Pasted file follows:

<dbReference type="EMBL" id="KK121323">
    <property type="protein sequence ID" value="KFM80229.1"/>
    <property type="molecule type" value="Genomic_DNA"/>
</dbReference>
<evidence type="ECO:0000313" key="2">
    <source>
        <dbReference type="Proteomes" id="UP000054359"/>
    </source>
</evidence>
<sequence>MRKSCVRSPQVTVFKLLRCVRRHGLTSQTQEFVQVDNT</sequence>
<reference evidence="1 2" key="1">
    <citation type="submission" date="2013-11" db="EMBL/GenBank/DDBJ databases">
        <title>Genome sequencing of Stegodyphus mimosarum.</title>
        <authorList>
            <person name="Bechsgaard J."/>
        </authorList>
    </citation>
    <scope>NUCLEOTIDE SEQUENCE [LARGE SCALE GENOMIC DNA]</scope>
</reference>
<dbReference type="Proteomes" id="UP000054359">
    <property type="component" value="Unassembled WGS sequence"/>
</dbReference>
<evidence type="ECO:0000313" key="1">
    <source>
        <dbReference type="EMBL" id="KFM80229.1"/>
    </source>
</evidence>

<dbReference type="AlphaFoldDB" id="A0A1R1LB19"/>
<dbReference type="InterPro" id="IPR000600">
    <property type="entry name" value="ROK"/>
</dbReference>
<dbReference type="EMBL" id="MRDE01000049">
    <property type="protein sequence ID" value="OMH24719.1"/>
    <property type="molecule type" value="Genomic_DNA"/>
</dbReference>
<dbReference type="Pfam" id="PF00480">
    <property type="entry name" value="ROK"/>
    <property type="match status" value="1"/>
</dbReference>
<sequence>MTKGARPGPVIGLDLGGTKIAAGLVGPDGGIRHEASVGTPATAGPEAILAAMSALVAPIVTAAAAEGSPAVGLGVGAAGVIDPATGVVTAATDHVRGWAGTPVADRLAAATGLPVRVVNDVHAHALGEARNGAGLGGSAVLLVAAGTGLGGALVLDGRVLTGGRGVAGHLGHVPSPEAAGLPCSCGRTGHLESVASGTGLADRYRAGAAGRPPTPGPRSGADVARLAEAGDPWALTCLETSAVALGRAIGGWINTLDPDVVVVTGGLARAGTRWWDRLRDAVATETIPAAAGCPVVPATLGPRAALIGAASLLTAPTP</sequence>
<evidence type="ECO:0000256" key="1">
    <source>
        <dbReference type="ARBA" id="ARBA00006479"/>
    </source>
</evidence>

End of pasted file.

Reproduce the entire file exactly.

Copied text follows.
<dbReference type="EMBL" id="KK121323">
    <property type="protein sequence ID" value="KFM80229.1"/>
    <property type="molecule type" value="Genomic_DNA"/>
</dbReference>
<evidence type="ECO:0000313" key="2">
    <source>
        <dbReference type="Proteomes" id="UP000054359"/>
    </source>
</evidence>
<sequence>MRKSCVRSPQVTVFKLLRCVRRHGLTSQTQEFVQVDNT</sequence>
<reference evidence="1 2" key="1">
    <citation type="submission" date="2013-11" db="EMBL/GenBank/DDBJ databases">
        <title>Genome sequencing of Stegodyphus mimosarum.</title>
        <authorList>
            <person name="Bechsgaard J."/>
        </authorList>
    </citation>
    <scope>NUCLEOTIDE SEQUENCE [LARGE SCALE GENOMIC DNA]</scope>
</reference>
<dbReference type="Proteomes" id="UP000054359">
    <property type="component" value="Unassembled WGS sequence"/>
</dbReference>
<evidence type="ECO:0000313" key="1">
    <source>
        <dbReference type="EMBL" id="KFM80229.1"/>
    </source>
</evidence>

<dbReference type="AlphaFoldDB" id="A0A1R1LB19"/>
<dbReference type="InterPro" id="IPR000600">
    <property type="entry name" value="ROK"/>
</dbReference>
<dbReference type="EMBL" id="MRDE01000049">
    <property type="protein sequence ID" value="OMH24719.1"/>
    <property type="molecule type" value="Genomic_DNA"/>
</dbReference>
<dbReference type="Pfam" id="PF00480">
    <property type="entry name" value="ROK"/>
    <property type="match status" value="1"/>
</dbReference>
<sequence>MTKGARPGPVIGLDLGGTKIAAGLVGPDGGIRHEASVGTPATAGPEAILAAMSALVAPIVTAAAAEGSPAVGLGVGAAGVIDPATGVVTAATDHVRGWAGTPVADRLAAATGLPVRVVNDVHAHALGEARNGAGLGGSAVLLVAAGTGLGGALVLDGRVLTGGRGVAGHLGHVPSPEAAGLPCSCGRTGHLESVASGTGLADRYRAGAAGRPPTPGPRSGADVARLAEAGDPWALTCLETSAVALGRAIGGWINTLDPDVVVVTGGLARAGTRWWDRLRDAVATETIPAAAGCPVVPATLGPRAALIGAASLLTAPTP</sequence>
<evidence type="ECO:0000256" key="1">
    <source>
        <dbReference type="ARBA" id="ARBA00006479"/>
    </source>
</evidence>